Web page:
Haji Bakr drew up the organizational structure of the group all the way down to the local level which specifically designed responsibilities for a takeover. “It was not a manifesto of faith, but a technically precise plan for an Islamic Intelligence State.”4 Validating this assumption further is the fact that no copy of the Holy Quran was discovered from his house when he was captured – much in the same vein as the likes of Ramzi Yousaf who belonged to Al Qaeda – they came across more interested in the war quotient than the religious one.

Before we progress our efforts to analyse their modus operandi we need to see where the ISI shifts alliances and for what reasons.

What’s in a name? – Split DNA

“In 2013, ISI announced a merger with Jabhat al-Nusrah, forming the Islamic State of Iraq and al-Sham (ISIS or ISIL. Al-Sham is the Levant, the land at the eastern end of the Mediterranean, hence ISIL. Some anti-ISIS Arabic-speakers reject the name ISIS or ISIL, because they do not accept that the group represents Islam. They prefer to call the group Daesh, derived from the equivalent acronym to ISIS but from Arabic. In Arabic ‘Daesh’ has pejorative connotations).”5

Al Nusrah was not too keen on the merger as it was more focused on Syria and the ISIS was too Iraqi for their liking. They were also linked to the core leadership of Al Qaeda which had cut ties with the IS in 2014 upon which Al Baghdadi decided that the ISIS should join the fight in Syria but “the insurgency in Syria was a crowded scene with myriad secularist and Islamist groups of varying shades and shifting allegiances, partly fostered by the confusion of support coming from different countries, such as in the West and Gulf, with different objectives.” Due to the severing of ties among the 2 organizations Al Nusrah lost most of its foreign fighters to ISIS which avoids fighting the Syrian army and is more interested in acquiring land as opposed to Al Nusrah who are interested in bringing down the Syrian government. There is a fairly vast difference in their strategic objectives. Interestingly, the Syrian government’s response to IS is a relatively soft one even after “the group has been in full control of the Raqqah governate since 2014”.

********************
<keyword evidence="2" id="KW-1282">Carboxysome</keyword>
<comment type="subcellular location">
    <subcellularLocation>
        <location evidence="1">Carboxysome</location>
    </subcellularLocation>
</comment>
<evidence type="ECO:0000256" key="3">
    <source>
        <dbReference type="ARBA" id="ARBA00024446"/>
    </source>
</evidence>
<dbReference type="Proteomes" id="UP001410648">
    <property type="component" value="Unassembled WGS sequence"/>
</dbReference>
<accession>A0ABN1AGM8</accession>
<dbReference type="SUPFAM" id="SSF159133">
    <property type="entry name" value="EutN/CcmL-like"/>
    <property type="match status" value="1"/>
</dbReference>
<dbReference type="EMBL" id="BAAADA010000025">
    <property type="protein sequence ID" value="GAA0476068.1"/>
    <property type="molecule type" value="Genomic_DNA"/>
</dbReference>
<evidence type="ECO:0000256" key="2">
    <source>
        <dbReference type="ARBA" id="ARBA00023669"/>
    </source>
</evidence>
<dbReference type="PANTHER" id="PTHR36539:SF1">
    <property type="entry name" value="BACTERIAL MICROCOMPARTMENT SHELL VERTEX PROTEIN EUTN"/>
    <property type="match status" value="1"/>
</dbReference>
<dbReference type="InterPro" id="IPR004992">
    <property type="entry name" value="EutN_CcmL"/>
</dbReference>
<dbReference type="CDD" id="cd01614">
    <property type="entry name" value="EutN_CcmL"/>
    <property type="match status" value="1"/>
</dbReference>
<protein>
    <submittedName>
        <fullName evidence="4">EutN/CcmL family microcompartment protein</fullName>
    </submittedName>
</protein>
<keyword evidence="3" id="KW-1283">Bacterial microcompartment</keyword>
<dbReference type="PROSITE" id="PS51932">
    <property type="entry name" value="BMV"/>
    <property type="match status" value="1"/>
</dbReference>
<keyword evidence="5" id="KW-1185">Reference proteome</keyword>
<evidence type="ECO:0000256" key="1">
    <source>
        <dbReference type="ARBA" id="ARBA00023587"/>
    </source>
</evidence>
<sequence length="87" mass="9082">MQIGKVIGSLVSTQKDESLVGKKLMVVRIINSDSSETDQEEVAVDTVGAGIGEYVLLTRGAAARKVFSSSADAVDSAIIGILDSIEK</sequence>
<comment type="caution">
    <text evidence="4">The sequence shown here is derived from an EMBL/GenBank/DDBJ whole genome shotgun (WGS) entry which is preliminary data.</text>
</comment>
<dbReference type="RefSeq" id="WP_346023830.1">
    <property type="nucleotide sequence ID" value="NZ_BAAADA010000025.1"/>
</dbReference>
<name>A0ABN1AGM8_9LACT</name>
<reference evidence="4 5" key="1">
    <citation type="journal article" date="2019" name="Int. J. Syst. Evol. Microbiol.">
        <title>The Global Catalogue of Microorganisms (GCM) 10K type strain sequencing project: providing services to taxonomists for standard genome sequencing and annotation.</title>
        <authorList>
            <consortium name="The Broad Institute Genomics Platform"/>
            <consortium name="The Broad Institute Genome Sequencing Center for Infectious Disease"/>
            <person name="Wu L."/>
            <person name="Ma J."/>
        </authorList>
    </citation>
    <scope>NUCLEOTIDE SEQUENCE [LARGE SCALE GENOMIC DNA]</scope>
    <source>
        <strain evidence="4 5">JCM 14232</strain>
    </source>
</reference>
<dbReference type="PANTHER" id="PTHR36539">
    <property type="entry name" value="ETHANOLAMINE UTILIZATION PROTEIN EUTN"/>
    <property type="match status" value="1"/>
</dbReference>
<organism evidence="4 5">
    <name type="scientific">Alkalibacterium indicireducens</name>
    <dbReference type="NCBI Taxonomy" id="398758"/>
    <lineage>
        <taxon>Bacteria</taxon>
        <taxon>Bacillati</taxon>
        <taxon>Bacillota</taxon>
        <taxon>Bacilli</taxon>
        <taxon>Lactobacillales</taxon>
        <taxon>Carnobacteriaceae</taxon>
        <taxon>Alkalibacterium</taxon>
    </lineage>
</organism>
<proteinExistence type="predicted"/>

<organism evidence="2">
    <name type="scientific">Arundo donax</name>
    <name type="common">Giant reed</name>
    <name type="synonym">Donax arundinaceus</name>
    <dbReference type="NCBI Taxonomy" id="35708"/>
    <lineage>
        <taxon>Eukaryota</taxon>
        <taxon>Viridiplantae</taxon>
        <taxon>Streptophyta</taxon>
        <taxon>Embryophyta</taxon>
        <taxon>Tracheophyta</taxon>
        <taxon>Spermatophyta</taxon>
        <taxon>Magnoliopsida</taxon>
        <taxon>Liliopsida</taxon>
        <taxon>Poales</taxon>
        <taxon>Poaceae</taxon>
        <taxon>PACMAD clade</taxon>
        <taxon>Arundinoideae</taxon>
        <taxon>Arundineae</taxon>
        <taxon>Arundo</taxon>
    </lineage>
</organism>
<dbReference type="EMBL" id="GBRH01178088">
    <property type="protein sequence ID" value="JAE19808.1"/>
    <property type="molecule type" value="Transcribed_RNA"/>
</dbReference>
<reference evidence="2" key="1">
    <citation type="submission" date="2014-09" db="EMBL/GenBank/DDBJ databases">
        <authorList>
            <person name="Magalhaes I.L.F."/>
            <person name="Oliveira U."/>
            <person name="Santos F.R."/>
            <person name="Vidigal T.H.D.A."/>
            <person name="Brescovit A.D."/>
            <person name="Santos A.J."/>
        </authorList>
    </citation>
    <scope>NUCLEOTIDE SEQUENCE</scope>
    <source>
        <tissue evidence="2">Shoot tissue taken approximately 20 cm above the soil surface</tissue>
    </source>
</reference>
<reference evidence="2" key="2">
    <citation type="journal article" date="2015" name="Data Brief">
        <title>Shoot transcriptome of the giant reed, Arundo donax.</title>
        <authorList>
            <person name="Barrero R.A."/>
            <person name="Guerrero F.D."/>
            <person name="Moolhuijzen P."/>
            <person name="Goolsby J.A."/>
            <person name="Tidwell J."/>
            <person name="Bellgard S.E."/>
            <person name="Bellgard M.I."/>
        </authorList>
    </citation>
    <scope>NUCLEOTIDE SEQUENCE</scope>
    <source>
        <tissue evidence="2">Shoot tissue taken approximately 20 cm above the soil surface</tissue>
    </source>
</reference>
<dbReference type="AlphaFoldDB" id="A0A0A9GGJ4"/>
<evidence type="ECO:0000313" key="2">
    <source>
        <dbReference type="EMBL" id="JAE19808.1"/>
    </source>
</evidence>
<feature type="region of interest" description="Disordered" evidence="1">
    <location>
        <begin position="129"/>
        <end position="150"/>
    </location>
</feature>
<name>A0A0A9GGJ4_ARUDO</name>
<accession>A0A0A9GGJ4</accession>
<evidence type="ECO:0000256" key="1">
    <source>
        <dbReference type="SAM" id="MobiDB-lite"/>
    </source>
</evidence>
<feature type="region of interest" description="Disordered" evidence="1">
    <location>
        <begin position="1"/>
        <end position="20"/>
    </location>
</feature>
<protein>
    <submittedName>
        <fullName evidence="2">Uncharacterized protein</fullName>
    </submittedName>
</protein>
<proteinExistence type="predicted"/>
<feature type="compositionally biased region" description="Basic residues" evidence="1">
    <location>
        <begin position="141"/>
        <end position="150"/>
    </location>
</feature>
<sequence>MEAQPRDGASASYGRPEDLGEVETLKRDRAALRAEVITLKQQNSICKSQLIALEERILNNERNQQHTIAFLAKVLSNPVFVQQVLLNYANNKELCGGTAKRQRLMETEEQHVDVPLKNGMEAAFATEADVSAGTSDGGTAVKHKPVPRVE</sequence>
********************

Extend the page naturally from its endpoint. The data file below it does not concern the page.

“There are indications that the Syrian government was still treating ISIS gently in 2014. Jane’s calculated that in that year, only 6% of 982 Syrian counter-terrorism operations targeted ISIS and only 13% of ISIS attacks were against Syrian government targets. ISIS aims to monopolise the Sunnis’ rebellion against Damascus, and this appears to be a more urgent priority than bringing the government down. If the government were to fall to a myriad of opposition groups, generally more ‘moderate’ than ISIS, ISIS would not control the setting up of a new state. If ISIS can absorb other rebel groups and end up as the sole opposition to Assad, the group would be in complete control of the new Syria if the Assads’ fell.”6

Modus Operandi and the Strategic Blueprint

This document is Haji Bakr’s sketch for the possible structure of the Islamic State administration.

Source: SPIEGEL International

The blueprint showed the plan for a gradual infiltration of villages with acute precision of targets. The recruiting would always commence under the pretense of opening a missionary centre or a ‘Dawah’ office which was a natural magnet for men of religious orientation. From this pool of men a few would be selected for reconnaissance and collection of information regarding the social, political and financial makeup of villages and their hierarchical structure. IS set to task upon villages a nest of spies (one or two to a village) dexterous at subterfuge. They would accumulate information on the names of powerful families, the powerful people in these families, their income, its source, religious inclinations, criminal activities etc. Even down to who was homosexual or having an affair; for information, if used correctly can be the strongest weapon of all. It was also planned that several men would marry daughters from these influential families to “ensure penetration of these families without their knowledge.”

The level of infusion and access to information seeped down deep to knowledge about which religious school of thought families belonged to, how many offspring they had and of what age, whether the religious orientation was sufi, or mystical or a variant of Islam and how democratic concepts featured in the village. The unobtrusive infiltration was thorough and thus a successful stratagem for war. In the words of Mao Tse Tsung, “The guerilla must move among the people as a fish swims in the sea.” And that is exactly what they did.